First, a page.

In the wake of the eruption of Iceland’s asdfjasdfl;kasjdfsfkljs [sic] volcano and the cloud of ash that emerged therefrom, airlines around the globe grounded their planes for as many as six days, affecting an average of 1.2 million passengers per day and costing the industry at least $1.7 billion.
“For an industry that lost $9.4bn last year and was forecast to lose a further $2.8bn in 2010, this crisis is devastating,” said Giovanni Bisignani, chief executive of [International Air Transport Association.]
Bisignani also blamed the governments for overhaste in closing airspace, and costing the airline industry over $100 million a day, as a result of atmospheric models that proved to be flawed. Now airlines want to be compensated for their losses:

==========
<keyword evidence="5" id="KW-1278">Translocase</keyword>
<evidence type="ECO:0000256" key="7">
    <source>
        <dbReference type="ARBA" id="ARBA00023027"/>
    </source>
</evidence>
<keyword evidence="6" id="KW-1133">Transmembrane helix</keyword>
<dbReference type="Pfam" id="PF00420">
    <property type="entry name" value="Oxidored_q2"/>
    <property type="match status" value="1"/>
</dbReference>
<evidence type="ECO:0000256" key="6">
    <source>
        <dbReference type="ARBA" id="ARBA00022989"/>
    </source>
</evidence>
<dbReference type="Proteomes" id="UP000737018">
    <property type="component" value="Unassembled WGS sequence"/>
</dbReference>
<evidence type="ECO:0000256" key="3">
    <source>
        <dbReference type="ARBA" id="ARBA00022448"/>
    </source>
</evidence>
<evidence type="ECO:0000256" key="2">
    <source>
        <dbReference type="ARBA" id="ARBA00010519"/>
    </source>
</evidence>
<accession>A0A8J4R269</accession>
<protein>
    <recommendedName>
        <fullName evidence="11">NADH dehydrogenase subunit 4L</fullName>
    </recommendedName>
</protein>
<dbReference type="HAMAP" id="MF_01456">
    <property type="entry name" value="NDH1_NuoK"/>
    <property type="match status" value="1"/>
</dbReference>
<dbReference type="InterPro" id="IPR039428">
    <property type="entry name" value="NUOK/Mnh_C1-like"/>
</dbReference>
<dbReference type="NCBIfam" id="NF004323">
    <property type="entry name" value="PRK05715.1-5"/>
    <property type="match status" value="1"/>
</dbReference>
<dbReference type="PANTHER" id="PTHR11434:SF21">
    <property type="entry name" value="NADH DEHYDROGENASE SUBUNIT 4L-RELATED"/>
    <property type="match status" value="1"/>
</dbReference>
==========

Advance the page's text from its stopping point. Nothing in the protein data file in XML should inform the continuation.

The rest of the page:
“Airspace was being closed based on theoretical models, not on facts. Test flights by our members showed that the models were wrong. “[The crisis] is an extraordinary situation exaggerated by a poor decision-making process by national governments. Governments should help carriers recover the cost of this disruption.”
So atmospheric models have in a crucial instance failed to make accurate short-term predictions in a way that cost the world economy $1.7 billion. How many hundreds of billions — or trillions — are we to spend based on atmospheric modeling that reaches out centuries into the future?